Dolls

March 22

Auction starts at 9 a.m.

CLICK HERE TO VIEW DIGITAL CATALOG



NOTE: Lot 186A was added to the auction after the printed catalog

186A - Fantastic Kathe Kruse "Hampelchen" Doll. 17". All cloth Doll XII H after a model by Igor von Jakimow with painted features, original human hair wig with braids; cloth body with dangling legs and button on back; Kathe Kruse signature on foot. Completely factory original with two Kathe Kruse labels. In the original box (faded and torn). Unbelievably gorgeous! Excellent. $2500-3500. Click here for details.

 

Morphy’s March 22 Premier Doll Auction Features Multigenerational Foote Family Collection

 DENVER, Pa. – Morphy Auctions’ March 22, 2014 Premier Doll Auction will showcase the multigenerational collection of the Foote family of Maryland. Doll collectors in the Washington, D.C., suburbs would be quite familiar with Iverna and Irving Foote, as they were active members of the Dollology Club and regular attendees at UFDC conventions and the Gaithersburg Doll Show.

 The Foote collection’s heritage traces back to Irving’s mother, Dorothy Budde Foote, who was from Medina, Ohio. She joined her first doll club in 1940, but her doll collecting started even earlier, with the acquisition of Oriental dolls she bought to use at her church Sunday School classes. Later, Dorothy’ became interested in antique dolls, after seeing a picture on the cover of Antiques magazine.

 “Dorothy Foote was fortunate to be able to attend the lst Annual UFDC convention in 1950,” said Morphy Auctions’ doll consultant, Jan Foulke. “Her sister, Bertha Budde, took up doll dressing, so many of the dolls in the Foote collection were costumed by ‘Aunt Bea.’”

Dorothy Foote had five children. All of them shared in the dispersal of her collection when she died, but only two actively followed in her doll-collecting footsteps: her son, Irving, and her daughter.

 Irving’s wife, Iverna, shared her husband’s interest in collecting. With the dolls Irving inherited as its foundation, Irving and Iverna built a remarkable and diverse collection with a strong emphasis on early china dolls and wooden Schoenhut dolls and toys, but also including French bébés and fashion dolls; and early cloth, papier-mâché and parian dolls. The Footes often planned their vacations to include visits to doll and antique shops; auctions and conventions. Irving also enjoyed photography, and combined his two hobbies by photographing dolls and speaking to collector groups about how to take better pictures of their dolls.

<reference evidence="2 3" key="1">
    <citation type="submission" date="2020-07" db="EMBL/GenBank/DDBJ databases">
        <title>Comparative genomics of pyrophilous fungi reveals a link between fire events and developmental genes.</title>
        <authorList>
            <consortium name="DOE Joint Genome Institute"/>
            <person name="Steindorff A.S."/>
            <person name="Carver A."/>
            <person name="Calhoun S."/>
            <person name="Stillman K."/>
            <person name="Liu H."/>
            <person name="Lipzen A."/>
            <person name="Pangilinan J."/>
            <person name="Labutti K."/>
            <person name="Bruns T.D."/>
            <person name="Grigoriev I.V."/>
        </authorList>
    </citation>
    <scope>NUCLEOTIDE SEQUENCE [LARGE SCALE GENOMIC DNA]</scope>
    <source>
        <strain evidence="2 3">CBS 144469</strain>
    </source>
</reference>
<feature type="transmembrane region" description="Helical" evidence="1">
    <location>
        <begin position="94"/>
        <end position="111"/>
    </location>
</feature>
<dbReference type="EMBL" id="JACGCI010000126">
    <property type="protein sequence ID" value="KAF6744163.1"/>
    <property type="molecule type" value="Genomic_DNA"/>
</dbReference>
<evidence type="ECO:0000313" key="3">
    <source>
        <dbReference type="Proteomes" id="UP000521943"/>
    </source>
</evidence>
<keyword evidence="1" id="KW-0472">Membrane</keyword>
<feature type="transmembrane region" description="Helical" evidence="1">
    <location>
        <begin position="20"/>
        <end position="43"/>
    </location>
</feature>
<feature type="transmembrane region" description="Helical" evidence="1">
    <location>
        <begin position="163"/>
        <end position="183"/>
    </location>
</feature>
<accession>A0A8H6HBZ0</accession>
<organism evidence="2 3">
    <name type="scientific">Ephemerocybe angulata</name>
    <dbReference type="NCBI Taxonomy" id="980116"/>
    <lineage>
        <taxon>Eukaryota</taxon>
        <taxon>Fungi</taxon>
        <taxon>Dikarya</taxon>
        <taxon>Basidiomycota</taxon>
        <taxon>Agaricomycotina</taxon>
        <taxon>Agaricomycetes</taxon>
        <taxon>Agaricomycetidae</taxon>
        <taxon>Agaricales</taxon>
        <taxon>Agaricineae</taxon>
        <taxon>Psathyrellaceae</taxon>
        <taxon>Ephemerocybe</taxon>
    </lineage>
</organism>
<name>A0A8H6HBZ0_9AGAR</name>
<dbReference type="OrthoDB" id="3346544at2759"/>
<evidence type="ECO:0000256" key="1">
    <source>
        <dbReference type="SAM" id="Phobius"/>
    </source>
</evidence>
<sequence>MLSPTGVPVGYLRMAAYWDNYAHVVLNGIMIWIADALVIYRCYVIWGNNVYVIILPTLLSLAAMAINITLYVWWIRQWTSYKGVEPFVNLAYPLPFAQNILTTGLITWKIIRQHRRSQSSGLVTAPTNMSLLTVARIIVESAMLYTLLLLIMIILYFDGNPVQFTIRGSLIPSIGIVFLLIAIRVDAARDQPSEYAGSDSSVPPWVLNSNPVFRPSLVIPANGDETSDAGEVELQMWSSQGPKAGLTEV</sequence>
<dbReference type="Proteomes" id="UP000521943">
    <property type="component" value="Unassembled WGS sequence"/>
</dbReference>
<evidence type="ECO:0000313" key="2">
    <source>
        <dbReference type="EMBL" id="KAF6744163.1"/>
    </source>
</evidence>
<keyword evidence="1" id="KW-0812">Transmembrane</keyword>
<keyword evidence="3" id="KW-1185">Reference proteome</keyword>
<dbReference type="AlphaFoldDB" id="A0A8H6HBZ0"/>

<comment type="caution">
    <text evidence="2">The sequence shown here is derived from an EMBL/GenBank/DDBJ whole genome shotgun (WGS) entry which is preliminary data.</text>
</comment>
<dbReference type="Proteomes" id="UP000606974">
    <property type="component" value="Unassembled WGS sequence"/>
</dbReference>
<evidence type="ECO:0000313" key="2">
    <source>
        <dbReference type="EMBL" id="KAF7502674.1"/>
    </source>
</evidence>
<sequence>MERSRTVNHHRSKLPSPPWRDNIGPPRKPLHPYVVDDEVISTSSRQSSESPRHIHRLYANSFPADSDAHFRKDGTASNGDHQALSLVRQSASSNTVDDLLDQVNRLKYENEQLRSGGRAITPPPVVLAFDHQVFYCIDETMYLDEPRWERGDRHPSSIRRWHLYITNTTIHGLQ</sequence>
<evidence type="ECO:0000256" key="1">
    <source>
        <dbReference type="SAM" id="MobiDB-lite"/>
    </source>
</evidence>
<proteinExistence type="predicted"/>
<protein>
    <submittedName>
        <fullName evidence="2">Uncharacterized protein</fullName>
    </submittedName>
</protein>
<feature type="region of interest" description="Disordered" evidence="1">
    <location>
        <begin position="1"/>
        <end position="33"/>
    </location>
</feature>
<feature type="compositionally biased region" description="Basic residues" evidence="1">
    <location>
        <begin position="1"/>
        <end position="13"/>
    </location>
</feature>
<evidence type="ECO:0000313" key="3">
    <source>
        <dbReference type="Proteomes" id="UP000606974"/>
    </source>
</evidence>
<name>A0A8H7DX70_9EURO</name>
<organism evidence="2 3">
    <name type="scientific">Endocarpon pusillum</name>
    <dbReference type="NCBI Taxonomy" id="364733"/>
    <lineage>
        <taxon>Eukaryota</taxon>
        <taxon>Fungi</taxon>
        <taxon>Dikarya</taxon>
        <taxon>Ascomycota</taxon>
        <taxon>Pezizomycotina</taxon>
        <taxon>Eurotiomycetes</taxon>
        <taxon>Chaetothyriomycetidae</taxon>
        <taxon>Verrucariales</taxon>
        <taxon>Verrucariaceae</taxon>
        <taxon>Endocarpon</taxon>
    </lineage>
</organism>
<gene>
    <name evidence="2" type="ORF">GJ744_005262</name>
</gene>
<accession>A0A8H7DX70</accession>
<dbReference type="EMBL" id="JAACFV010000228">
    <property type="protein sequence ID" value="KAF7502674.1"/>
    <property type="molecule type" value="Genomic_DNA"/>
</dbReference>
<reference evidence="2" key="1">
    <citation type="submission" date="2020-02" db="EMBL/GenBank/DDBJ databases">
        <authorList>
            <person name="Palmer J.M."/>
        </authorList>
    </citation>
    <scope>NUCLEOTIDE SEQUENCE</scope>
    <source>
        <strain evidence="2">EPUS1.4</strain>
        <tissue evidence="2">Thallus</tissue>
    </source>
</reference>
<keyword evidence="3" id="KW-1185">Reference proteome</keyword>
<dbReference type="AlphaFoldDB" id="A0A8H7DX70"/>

The Foote family legacy has now entered its third generation through Irving and Iverna’s daughter, Mary Foote. An enthusiastic collector, Mary was initially encouraged by her grandmother, who gave her many dolls as gifts.

 Irving Foote passed away in 2004, and at age 94, Iverna has now moved to an assisted-living facility where space to display her treasured dolls is very limited. Mary has chosen some of her parents’ dolls for her own collection, and other Foote family members have selected dolls as mementos. The remainder of the Foote collection will be offered to doll collectors around the world on March 22nd at Morphy’s.

 Complementing the Foote family dolls will be an extensive private collection from Europe that reflects the owner’s love of children. The grouping is highlighted by an impressive selection of Kathe Kruse dolls that represents the entire spectrum of Kruse’s career, including wistful Doll I models, smiling “Schlenkerchen,” sleeping and awake “Sand Babies,” and a boxed “Hampelchen.”

 Saucy and mischievous googlies abound, representing such makers as Kestner, Heubach, Marseille, K & R, SFBJ and Hertel Schwab. Not to be overlooked is a wide variety of Gebr. Heubach characters that reveal a gamut of emotions, from pouting to laughing; and several elusive SFBJ 252 pouty toddlers. K & R characters are represented by no fewer than 12 different models – with many multiples – including desirable “pouties.” Happy toddlers and babies by various German factories add a touch of idealism to this group.

 From Maryland, comes a group of antique dollhouses and miniatures, including a rare Tynietoy farmhouse and a lovely selection of Tynietoy furniture. Other consignments from around the United States bring the auction total to about 700 lots.

 For additional information on any lot in the sale, contact Jan Foulke by emailing janfoulke@aol.com.

 Morphy’s March 22 Premier Doll Auction will commence at 9 a.m. Eastern Time, with all forms of bidding available, including live via the Internet through Morphy Live (www.morphyauctions.com), LiveAuctioneers (www.liveauctioneers.com) or Invaluable (www.invaluable.com).

 To order a catalog, arrange for a phone bidding, or to obtain any other information about the auction, call Morphy’s at 717-335-3435. Visit Morphy Auctions online at www.morphyauctions.com.